For a shopper, they’re driven by price and selection. A lot of these marketplaces that allow for great brand experiences inside of this unified environment are perceived as helpful. These environments, typically much more technology friendly than brand-direct experiences, have really won. The network orchestration between that these marketplaces facilitate, the interaction models, and the data engagement tools that shoppers in have become the prevailing method.

The relationship that a shopper used to have with a brand has been regulated down to things like price and selection as opposed to any sort of authentic branded experience that would allow for a brand to capture and grow the subjective value associated with their product lines, their brand or the mental space that they may have shared, created or expanded upon with the consumer. Outside of that very myopic transaction, there’s very little to no information gathered by brands about any of the activity that occurs across channels.

Retail is Broken.

Retail today is Amazon. The efficiency, ease of use and selection for Shoppers has afforded Amazon an unparalleled dominance in modern Retail. Additional marketplaces such as Flipkart and Walmart rely on centralized processes to create and deliver internal value returns. This value creation requires the maintenance of running marketplaces at a substantial cost of capital. With these costs comes an expectation of increased value to Shoppers over time, but where does this value come from? The current centralized ecosystem creates an inescapable obligation to continue to extract margins from Brands, the products they bring to the marketplace, and those most vulnerable upstream.

I believe a Retail marketplace can only be healthy and sustainable if it provides valuable economic engagements for both the Brands and Shoppers. The current landscape of Retail does not reflect this.

With an obligation to external shareholders driven by economically incentivized humans, these centralized marketplaces have developed a business paradigm that drives value extraction by leveraging the exchange that occurs between Brands and Shoppers in order to increasingly consume Brands’ margin and a Shopper’s time and money.

The combination of these strategies driving the centralized system and Brands’ unfortunate tolerance for margin extraction will eventually cripple the ability for a Brand to participate in the marketplace altogether. With this impending reality, existing retail marketplaces have enacted a strategy of margin extraction combined with the leveraging of all data concerning product and related shopper interaction. Holding a superior position in understanding what products will serve the demand Shoppers have, they bypass the Brands they claim to serve by manufacturing private line goods based on that data.

Once Brands have been removed across key segments, selection decreases, price manipulation strategies begin, and the trust that the marketplace once brokered is eroded.

In short, all seems lost for the Brands creating the experiences we desire and for the Shoppers looking for the style, quality, and selection a free market should offer.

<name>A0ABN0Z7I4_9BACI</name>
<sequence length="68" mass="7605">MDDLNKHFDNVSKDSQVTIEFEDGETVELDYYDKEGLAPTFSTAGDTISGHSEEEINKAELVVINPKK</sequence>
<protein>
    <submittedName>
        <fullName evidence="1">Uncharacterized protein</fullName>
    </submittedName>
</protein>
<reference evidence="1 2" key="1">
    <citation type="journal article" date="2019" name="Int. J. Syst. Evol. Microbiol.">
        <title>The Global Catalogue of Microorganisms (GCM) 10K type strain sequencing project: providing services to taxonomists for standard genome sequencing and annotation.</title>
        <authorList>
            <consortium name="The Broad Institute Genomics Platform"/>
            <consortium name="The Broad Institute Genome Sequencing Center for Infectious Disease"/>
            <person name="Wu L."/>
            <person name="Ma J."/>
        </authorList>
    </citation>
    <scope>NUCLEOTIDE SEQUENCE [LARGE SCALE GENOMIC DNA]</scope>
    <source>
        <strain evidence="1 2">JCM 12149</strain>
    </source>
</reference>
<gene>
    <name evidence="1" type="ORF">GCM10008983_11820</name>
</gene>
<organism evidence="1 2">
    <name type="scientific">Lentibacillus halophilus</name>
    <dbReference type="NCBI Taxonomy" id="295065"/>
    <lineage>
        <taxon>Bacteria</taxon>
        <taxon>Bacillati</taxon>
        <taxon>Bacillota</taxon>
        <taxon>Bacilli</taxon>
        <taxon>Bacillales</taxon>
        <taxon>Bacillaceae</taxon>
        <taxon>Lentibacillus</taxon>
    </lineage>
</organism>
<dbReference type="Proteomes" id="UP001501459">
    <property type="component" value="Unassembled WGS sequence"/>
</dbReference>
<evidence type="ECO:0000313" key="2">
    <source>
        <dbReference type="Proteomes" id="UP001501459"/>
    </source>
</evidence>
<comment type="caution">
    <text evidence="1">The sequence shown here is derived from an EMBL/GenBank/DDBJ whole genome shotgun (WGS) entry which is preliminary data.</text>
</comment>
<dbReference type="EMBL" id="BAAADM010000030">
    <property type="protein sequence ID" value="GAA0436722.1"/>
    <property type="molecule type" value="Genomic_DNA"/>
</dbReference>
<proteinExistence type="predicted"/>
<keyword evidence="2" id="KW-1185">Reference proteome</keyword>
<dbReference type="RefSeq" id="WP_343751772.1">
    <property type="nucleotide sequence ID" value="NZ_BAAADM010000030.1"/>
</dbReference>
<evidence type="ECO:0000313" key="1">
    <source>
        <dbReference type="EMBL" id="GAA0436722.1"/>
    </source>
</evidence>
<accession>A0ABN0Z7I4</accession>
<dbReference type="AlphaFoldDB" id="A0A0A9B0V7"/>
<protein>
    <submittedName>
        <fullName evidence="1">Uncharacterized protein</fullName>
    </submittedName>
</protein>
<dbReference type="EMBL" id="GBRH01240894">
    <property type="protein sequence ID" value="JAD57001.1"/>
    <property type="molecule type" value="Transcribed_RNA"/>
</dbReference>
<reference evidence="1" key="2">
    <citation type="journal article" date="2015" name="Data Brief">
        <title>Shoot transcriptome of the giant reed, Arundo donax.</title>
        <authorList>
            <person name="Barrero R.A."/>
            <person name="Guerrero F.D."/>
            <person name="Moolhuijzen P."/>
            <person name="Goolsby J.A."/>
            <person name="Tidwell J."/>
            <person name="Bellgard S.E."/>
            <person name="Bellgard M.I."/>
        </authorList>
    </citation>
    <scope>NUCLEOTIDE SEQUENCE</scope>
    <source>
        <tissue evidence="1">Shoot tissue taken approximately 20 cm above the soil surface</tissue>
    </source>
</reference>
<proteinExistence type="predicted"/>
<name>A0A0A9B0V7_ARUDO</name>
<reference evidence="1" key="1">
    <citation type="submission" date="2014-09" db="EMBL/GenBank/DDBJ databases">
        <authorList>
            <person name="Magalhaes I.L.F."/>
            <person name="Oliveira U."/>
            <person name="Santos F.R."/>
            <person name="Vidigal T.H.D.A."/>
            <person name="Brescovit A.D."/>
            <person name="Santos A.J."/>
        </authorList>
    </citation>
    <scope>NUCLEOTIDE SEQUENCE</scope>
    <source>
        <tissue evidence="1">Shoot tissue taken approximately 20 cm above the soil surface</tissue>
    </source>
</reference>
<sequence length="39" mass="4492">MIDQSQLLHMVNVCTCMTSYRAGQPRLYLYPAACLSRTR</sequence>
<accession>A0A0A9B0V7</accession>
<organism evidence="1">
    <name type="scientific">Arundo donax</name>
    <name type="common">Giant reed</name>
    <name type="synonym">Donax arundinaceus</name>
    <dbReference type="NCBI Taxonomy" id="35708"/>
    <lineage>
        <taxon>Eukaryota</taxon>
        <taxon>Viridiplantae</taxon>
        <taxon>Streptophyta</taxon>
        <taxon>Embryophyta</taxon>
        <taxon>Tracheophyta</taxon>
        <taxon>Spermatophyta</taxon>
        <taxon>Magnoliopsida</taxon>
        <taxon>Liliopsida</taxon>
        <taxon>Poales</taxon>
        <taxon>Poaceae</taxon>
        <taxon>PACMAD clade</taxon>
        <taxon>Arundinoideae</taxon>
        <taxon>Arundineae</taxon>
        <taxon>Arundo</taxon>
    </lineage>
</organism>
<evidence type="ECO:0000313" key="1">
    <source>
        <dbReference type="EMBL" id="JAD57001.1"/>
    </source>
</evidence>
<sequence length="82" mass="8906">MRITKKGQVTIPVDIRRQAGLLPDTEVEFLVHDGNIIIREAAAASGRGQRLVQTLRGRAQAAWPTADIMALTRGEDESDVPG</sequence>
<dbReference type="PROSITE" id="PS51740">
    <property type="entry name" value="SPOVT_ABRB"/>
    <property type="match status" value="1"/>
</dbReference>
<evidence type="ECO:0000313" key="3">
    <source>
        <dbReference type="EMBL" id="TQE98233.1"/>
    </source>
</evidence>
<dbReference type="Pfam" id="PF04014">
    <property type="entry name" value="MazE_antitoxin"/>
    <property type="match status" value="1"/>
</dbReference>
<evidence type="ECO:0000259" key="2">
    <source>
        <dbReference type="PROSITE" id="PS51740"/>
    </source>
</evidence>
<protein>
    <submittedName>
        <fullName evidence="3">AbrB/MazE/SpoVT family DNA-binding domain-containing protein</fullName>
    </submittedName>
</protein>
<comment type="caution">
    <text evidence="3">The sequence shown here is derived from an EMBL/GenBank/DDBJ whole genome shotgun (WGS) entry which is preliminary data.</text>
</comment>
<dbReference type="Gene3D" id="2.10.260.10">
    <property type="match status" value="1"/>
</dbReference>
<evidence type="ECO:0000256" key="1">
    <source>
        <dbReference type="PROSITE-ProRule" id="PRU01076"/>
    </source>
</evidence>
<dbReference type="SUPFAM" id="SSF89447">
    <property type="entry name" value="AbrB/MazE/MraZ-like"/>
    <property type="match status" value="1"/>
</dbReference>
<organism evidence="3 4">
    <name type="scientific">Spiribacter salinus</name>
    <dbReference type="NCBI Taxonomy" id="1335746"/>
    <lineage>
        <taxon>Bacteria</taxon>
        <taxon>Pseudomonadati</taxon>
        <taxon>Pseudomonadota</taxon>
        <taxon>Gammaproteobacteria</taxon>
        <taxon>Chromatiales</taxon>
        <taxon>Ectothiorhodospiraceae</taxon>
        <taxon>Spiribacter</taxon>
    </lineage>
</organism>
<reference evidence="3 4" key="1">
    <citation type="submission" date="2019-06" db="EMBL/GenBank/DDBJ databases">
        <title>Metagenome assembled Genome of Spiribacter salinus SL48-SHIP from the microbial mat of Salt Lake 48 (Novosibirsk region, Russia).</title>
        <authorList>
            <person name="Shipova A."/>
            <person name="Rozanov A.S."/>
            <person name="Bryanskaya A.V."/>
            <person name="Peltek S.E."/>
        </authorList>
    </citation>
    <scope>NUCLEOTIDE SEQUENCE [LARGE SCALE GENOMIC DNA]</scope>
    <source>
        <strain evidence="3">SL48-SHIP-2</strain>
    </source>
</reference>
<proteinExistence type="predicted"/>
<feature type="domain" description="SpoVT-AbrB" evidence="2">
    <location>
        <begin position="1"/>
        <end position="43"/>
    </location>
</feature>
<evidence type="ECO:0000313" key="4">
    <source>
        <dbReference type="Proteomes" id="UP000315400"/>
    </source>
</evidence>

As someone who’s contributed to this problem personally over the years through my work in eCommerce, I’ve since developed a personal drive to help reverse this trend. To that end, my team has begun building a new open-source blockchain-based protocol (The SHOP Protocol) that will help restore balance to the system by providing a collaborative digital commerce data exchange that supports the transfer of value across Retail, Grocery, and Services supply chains in the following ways:

1. Control Over Their Data: Introducing yet another centralizing marketplace would be extremely fatiguing Brands. Another entity collecting their data within a far too recognizable system of looming fees or alternative monetization tactics would leave them listless and disempowered. We can’t re-centralize their data for our independent intentions and benefit. The opportunity to standardize and organize their data within a co-op environment, one that is built on principles providing them the ability to monetize said data at every step, would only work within a decentralized ledger of data they own and control. Here, Brands maintain their existing independent systems while we maintain interoperability with those systems, allowing for them to move towards unleashing their data within our decentralized framework.

2. Control over the Marketplace: Committing to the scale of building a consumer retail marketplace would be irrational for us to pursue. There is a substantial difference in the level of effort it would take for a centralized entity to create all of the rules, business logic, product determinations and moves necessary to deliver on par with Amazon. However, if Brands have an incentive structure matched with permissioned control over their data, they can dictate said logic, determinations and rules via ‘smart contracts,’ and a reward-bearing complementary governance, thereby removing the need for a centralized organization to fund the humans and processes needed.

3. Product Lifecycle Management: Brands need to better understand a Shopper’s interest in their product to effectively optimize downstream change in subsequent product or product line development. Once they enjoy the benefit of owning their data and understanding how that data moves through physical and digital commerce experiences to reach Shoppers, these Brands will be well positioned to respond with more agility and accuracy as they grow. Practically, this enables brands to intuit to what products to produce next for greater success.

4. True Market Diversification: If we’re left with commoditized Brand value and generic product designs made by the broken retail marketplaces of Amazon, Costco and Walmart, we will continue to see people wearing Kirkland jeans. With the SHOP Protocol we’re not moving Brand and Shopper data down into a new database environment so that they can access it better. By storing their data in a distributed ledger where those who need access to it will be forced to operate off of permissioned datasets rather than ripping off and centralizing the value in the data. We’re shifting the leverage in the equation back to the key participants: the makers (Brands) of the products and people (Shoppers) who want them.

[But how exactly are we going to bring decentralization to the market? We find out in the forthcoming Part II of why retail is broken.]